Pathfinder will fly over a foreign natural disaster.

On board sensors and cameras will produce less expensive imagery than satellites or manned aircraft.

The experiment will test political confidence building measures to reduce a reluctance by some governments to allow over flights.


The host government and a set of local partners from the NGO, Academic and UN community must see the plane before it takes off, be allowed to choose and examine the instruments and sit in the control room so that it knows that the instruments only do specific "non-political" tasks.

All project information will be posted on a neutral web site -- supports transparency.


A dedicated website: will get a live feed of images as they occur and also act as a repository for all other project images.

Cost is decreased and effectiveness is increased because all actors in a disaster will have a common source of reliable information -- the need for alternative routes is also reduced in many cases.


Sensor data will go to an analytical center, which will transform the data into useful derived products.

All analysis is given for free in fast moving disasters or at the lowest practical cost -- however, providers to retain the right to charge.

Deployment of a small fleet of unmanned solar aircraft under special political constrictions to disaster prone regions will likely cause: Increased use and distribution of imagery and derived products and Decreased cost of these products. Concept protects local interests related to security and the economy.

Peacewing Prototype Project (PPP): A proposal by NOAA for the initial demonstration of the solar-powered Peacewing aircraft for disaster management, severe weather forecasting, and environmental monitoring was submitted to the NASA UAV Science-based demonstration program in March, 2001. Due to unanticipated funding shortfalls, NASA could not afford to fund the NOAA Peacewing demonstration, but instead funded two smaller UAV efforts to study harvesting of coffee and lightning around storms. PPP would have provided an initial and critical demonstration of hyperspectral and infrared imaging of fires, standing water, infrastructure, and coral reefs, along with microwave imagery of precipitation. It would also have provided a demonstration of a sky-based Internet telecommunication system that would provide immediate distribution of the Peacewing aerial imagery to ground personnel. Funding for the PPP is currently being sought from other sources.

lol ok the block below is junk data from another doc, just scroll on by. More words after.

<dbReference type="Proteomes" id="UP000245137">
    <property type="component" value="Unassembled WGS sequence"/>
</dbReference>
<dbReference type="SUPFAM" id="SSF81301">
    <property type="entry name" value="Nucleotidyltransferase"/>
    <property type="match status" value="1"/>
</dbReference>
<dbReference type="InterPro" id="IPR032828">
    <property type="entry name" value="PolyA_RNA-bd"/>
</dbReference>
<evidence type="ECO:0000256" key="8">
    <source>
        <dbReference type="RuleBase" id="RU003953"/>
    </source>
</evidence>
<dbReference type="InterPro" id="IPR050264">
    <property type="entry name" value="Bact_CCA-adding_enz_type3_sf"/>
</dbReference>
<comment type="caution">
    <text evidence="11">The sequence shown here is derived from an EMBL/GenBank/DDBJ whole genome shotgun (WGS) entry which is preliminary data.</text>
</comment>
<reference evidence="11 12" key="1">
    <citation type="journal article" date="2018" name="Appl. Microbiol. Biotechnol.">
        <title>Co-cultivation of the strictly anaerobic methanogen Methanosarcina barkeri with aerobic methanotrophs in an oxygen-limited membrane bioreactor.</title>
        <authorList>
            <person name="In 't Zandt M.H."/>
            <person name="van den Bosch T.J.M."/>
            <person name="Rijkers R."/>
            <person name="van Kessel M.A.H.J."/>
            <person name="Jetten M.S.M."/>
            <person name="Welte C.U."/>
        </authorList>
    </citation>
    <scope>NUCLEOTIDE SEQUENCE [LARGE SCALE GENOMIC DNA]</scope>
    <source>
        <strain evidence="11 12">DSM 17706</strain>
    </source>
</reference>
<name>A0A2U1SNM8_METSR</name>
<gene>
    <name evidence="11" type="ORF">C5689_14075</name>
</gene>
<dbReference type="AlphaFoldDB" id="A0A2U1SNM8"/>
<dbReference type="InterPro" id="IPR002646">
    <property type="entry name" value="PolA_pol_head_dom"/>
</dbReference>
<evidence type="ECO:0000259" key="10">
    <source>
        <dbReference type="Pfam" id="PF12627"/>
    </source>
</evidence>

For further information on the Peacewing Prototype Project, contact Dr. Albin J. Gasiewski, NOAA Environmental Technology Laboratory, (303) 497-7275.


The Peacewing Prototype Project:
A Vectored Earth Observing System (VEOS) for the New Millennium

The demonstration of a "Vectored" Earth Observing System (VEOS) for severe weather forecasting, disaster management, and environmental monitoring is being studied by an interagency team lead by the National Oceanic and Atmospheric Adminstration's Environmental Technology Laboratory (ETL). The risk reduction phase of the PPP project will be ongoing through the end of calendar year 2000. Further information on the project can be obtained through the principal investigator, Dr. Al Gasiewski, at or (303) 497-7275.


Press Announcement by NASA on Project
NASA's Environmental Research Aircraft and Sensor Technology Program (ERAST) is maturing technologies in aircraft that could be used world wide to monitor crops and for better predictions of the impact of natural disasters. Find out more...